Throw Back Thursdays

A Passion For Houseplants: How I Became A Houseplant Hoarder Early On

By Raffaele DiLallo | January 16, 2020

A Passion For Houseplants: How I Became A Houseplant Hoarder Early On

by Raffaele DiLallo January 16, 2020

A Passion For Houseplants: How I Became A Houseplant Hoarder Early On

By Raffaele DiLallo | January 16, 2020

I’ve been growing houseplants literally as long as I can remember. In fact, I can’t ever remember NOT growing houseplants. Quite unusual for a grade school child, but I wouldn’t have it any other way. The way my houseplant hoarding started was interesting, if not quite humorous! Even as a child, I had a fascination with the natural world so, at the core, this was the main driver for my houseplant hoarding.

When Growing Houseplants Became Hoarding

Growing up, my father smoked a lot. Probably close to two packets of cigarettes a day and I absolutely HATED it! At some point, I had gotten my hands on literature that mentioned that houseplants can clean your indoor air. Keep in mind, this was before my teenage years and we didn’t have the convenience of the internet. Now I feel old…but my father’s smoking actually sparked a whole lot of houseplant growing. And of course, having a crazy cutting-swiping great-aunt and plant obsessed family didn’t help my cause either.

We were fortunate enough to have a very large picture window that was southern facing. I was able to grow a variety of plants, and to enormous proportions. I’ll never forget my Epiphyllum oxypetalum (Queen of the Night cactus) reaching the ceiling. I started it from a small cutting from my great-aunt. I would stand on ceremony when it bloomed, because the flowers only lasted one night. The giant southern window was also home to an amaryllis bulb (Hippeastrum) that I grew for over a decade. It had grown in a clump of bulbs and each year threw out several flower stalks, each with 4-6 gigantic orange flowers.

Other prized specimens that I grew in that window included a giant aloe plant that relished the southern sun. A gorgeous lipstick plant that draped from a hanging pot higher up where it received very bright, but much less direct sun, also grew there. It always bloomed prolifically and was clobbered in red flowers for much of the year. I also kept a 5-foot-tall ponytail palm.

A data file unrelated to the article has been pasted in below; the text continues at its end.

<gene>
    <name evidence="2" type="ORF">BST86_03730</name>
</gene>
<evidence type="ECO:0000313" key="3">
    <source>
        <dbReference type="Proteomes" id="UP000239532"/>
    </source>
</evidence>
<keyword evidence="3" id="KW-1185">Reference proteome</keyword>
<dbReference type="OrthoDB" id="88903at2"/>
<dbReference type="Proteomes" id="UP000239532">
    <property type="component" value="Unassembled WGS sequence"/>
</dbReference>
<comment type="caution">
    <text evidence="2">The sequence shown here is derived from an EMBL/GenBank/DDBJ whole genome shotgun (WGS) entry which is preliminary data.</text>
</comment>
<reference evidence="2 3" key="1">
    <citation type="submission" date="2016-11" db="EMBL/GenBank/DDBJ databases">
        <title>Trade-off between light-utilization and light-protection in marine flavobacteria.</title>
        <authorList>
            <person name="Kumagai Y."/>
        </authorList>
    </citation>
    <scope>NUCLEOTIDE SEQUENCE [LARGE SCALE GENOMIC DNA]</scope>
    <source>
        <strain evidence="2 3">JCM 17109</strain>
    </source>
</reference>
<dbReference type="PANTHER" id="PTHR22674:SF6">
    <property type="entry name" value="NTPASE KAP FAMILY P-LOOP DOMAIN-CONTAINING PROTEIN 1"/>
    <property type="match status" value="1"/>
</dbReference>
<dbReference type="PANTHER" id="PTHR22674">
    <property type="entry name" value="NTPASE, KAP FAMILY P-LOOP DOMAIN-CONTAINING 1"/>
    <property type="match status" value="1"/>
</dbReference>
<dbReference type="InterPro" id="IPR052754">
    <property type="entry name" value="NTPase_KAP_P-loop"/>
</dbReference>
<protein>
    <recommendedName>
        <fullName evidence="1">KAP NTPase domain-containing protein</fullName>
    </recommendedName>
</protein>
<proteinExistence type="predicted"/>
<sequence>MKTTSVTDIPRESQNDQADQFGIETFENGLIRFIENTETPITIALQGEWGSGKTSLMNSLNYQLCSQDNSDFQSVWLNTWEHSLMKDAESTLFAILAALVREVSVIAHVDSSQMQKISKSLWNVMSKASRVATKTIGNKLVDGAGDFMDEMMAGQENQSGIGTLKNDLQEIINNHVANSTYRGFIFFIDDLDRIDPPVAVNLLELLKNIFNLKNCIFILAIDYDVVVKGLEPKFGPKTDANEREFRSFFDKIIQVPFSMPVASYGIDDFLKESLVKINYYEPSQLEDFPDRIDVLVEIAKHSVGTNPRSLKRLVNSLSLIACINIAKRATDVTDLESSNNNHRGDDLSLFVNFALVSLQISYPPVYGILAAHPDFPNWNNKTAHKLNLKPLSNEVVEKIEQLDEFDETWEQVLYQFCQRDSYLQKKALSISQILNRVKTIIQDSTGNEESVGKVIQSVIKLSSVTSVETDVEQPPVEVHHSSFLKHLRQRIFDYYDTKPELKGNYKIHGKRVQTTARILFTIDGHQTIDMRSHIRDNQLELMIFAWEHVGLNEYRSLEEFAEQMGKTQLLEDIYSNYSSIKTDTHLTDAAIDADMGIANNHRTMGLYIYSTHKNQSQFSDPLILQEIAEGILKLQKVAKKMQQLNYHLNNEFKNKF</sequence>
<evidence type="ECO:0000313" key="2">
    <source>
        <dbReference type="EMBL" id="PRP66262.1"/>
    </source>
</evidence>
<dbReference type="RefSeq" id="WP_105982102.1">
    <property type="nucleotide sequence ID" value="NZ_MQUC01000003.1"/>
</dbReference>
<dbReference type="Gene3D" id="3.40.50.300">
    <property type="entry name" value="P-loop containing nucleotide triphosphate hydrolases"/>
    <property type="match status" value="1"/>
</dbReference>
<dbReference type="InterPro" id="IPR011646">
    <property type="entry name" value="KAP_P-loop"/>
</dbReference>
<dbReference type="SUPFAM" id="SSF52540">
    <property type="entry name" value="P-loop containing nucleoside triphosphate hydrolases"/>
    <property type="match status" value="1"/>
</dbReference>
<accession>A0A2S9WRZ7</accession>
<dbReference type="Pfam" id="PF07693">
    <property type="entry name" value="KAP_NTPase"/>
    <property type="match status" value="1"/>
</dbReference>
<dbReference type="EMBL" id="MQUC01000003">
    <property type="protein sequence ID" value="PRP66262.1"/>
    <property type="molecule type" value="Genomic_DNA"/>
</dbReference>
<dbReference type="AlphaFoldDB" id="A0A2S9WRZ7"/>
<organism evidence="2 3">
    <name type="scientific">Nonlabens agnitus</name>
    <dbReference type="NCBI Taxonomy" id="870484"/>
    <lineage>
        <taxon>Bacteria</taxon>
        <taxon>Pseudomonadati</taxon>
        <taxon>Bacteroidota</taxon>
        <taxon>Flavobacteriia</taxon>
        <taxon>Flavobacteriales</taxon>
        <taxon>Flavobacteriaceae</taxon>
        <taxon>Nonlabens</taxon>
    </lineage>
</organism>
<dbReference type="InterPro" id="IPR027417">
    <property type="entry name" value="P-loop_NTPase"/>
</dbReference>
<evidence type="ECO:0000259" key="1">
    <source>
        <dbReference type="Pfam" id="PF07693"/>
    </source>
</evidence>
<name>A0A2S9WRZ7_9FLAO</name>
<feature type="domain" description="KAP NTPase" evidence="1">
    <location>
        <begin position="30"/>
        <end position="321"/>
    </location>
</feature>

On the other side of the house in front of a large north-facing glass sliding door, I had one of my most prized specimens. It was a Christmas cactus that I propagated from my great-aunt’s plant. It grew to probably 3 feet long and was so big that one branch actually collapsed under its own weight. It bloomed for a good 4 months too.

I always seemed to have a houseplant project going, whether it was propagating plants or hybridizing my own African violets. I was a teenager when I decided to make my own African violet crosses and grew an obscene amount of plants from seed. The seeds are tiny and prolific. Needless to say, they took over an entire plant stand in front of a north window.

After all these years, my passion for houseplants has not waned. The only thing limiting the number and variety of plants that I grow indoors is not having a greenhouse, and being married. However, one good part in limiting the number of houseplants (if you want to call 120+ houseplants at home limiting) is being able to take better care of the ones I have.

I don’t see my houseplant passion waning and it has always been a crucial part of my life!

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